Given the scarcity of these pieces, we asked Michael and ANTIQUES ROADSHOW appraiser John Buxton, an antiques consultant from Dallas, Texas, to provide a primer, rather than collecting tips, about the powerful and often-overlooked art of the South Seas. Here's what they offered.
What is Authentic Art?

In terms of Oceanic art, so-called "authentic" art is "made for tribal use," John says, distinguishing it from art made for export and sale. John encountered an example of its opposite—inauthentic Oceanic art—at the Miami ANTIQUES ROADSHOW. He saw an orator's stool, which the owners referred to as "Freddy," made in the Middle Sepik River style of Papua New Guinea during the last few decades. Its features, including Freddy's face, eyes, and his privates, had "extraordinary exaggerations," John notes. "Modern copies are often over-sized and clumsy," he adds.
John believes that those unfamiliar with Oceanic art can feel the difference between old and new. "When you look at great old pieces, even the untrained eye can sense the dynamic life force," John explains. "The contemporary pieces are often dead, lifeless objects."
Spiritual Art

Oceanic art is often infused with ancestral spirits, as well as spirits of water, air and land. These spirits are contacted in ceremonies to ensure fertility, or invoke protection from famine, disease or enemies.
Sometimes these invocations serve extremely practical purposes. A colleague of Michael's witnessed a ceremony in Papua New Guinea where ancestral spirits were activated in a carved wooden crocodile. Men carrying the crocodile were then led, like people holding a divining rod are led, to the home of a local murderer. While on a recent visit to New Ireland, a South Seas island, Michael watched the local people use malagan art objects during a public ceremony to mark a transfer of land ownership. The art objects were witnesses to a legal transaction in the community.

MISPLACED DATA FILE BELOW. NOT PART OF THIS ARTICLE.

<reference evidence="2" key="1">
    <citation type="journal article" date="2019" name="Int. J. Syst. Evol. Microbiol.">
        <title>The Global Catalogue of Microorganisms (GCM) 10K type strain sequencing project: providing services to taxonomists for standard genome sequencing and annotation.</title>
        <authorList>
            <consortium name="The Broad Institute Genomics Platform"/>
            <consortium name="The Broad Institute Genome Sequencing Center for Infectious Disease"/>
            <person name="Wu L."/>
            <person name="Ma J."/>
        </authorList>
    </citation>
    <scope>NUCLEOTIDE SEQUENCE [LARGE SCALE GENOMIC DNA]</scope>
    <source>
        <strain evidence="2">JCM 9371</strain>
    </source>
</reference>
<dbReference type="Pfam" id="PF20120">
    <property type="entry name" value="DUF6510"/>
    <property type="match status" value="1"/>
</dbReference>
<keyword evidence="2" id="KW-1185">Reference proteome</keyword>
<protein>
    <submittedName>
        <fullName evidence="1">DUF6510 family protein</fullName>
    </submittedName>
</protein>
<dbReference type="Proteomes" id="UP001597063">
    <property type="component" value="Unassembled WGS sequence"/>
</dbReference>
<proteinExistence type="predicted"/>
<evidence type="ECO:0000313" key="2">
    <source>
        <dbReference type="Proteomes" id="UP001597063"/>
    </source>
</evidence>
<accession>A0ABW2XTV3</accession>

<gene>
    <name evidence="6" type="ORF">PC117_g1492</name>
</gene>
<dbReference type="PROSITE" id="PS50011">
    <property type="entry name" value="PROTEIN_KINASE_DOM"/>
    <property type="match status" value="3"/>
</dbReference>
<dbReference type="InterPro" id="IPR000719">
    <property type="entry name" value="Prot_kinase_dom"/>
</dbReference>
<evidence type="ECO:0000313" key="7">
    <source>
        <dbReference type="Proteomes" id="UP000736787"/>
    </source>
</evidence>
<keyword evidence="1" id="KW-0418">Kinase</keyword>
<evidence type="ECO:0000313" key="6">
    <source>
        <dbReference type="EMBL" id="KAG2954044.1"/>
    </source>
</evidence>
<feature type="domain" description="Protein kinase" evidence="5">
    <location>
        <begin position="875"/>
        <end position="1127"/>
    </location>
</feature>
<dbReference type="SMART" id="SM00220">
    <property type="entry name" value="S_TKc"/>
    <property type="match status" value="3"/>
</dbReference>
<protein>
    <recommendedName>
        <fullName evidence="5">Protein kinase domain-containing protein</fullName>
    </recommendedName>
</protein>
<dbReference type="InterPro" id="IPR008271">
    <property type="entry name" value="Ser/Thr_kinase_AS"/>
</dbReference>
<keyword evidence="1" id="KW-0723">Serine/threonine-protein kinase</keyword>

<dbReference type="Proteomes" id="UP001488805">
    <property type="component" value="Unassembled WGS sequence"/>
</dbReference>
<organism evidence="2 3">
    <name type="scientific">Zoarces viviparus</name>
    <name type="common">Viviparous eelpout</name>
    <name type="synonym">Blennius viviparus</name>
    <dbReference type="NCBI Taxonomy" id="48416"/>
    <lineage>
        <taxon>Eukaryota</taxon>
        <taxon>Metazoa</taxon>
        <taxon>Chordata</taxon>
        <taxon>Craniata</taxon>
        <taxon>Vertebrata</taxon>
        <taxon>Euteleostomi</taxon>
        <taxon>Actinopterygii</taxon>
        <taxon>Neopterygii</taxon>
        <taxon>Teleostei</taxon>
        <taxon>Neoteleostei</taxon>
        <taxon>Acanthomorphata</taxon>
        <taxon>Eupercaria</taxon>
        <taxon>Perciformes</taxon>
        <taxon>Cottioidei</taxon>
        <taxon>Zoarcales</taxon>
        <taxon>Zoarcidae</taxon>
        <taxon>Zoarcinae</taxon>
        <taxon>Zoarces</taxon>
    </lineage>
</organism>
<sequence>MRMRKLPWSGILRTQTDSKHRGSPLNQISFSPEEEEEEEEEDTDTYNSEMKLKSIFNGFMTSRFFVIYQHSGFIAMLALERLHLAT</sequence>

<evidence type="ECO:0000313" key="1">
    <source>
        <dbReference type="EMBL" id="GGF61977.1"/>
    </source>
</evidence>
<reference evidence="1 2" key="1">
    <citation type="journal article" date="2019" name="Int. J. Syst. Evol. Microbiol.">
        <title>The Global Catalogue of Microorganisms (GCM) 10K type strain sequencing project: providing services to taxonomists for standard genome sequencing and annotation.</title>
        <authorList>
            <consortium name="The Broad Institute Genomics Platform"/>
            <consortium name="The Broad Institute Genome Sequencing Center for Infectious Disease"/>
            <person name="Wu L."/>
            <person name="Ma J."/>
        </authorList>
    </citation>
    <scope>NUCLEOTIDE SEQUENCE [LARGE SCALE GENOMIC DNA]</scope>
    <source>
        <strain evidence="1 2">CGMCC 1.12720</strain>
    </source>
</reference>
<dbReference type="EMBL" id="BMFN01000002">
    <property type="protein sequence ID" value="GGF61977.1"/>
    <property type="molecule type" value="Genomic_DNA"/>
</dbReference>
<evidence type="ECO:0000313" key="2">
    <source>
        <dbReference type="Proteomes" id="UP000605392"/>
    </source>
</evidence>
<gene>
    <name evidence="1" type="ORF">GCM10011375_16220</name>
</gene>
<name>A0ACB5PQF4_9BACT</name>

"Authentic Oceanic art is not made for decoration," John explains. "It is made to be used as a tool in the culture." Adds Michael: "Traditionally, the people of Oceania did not make pictures of people or paint landscapes to make money. But since they realized that tourists would pay money for their art, this has changed.
Pre and Post "Contact"

Oceanic art can be divided between pieces made before contact with the West, which are more highly valued, and pieces made afterward. One of the pieces in the St. Louis Art Museum's collection is a paddle from the Hermit Islands carved with rat's teeth, the tools used to carve wood before metal tools were brought by Europeans 250 years ago. Notes John: "That paddle is absolutely exquisite."
Post-contact pieces are also valued. The first collectors were Western missionaries and traders who brought back pieces as curiosities in the mid-19th century. Oceanic art found its way into German museums and curiosity cabinets in the later decades of the century.
In the 20th century, Cubist painters, and especially Surrealists, were moved by the power of Oceanic abstractions, as they were by traditional African art. "If I were to say anything universal about Oceanic art, it's that it's abstract," says John of this extremely diverse art world, which has also evolved over time. "If you look at African art and Oceanic art, you see a much more stylized art form in the South Pacific," John explains. While at the Madison, Wisconsin, ANTIQUES ROADSHOW, John saw a Dogon horse and rider replica from the Mali people of West Africa. In the statue, the horse resembled a horse and the rider resembled a rider.
"Traditional African art is much more accessible," explains John. "Oceanic art can be more subtle, certainly more elusive."
Today, collectors respect the right of Pacific cultures to hold on to the objects that are used in their culture, a right respected by an international UNESCO treaty now a quarter-century old. "We're careful to not remove essential cultural artifacts which are still used today," Michael says. "We record practices, we document them, but we leave the pieces where they are.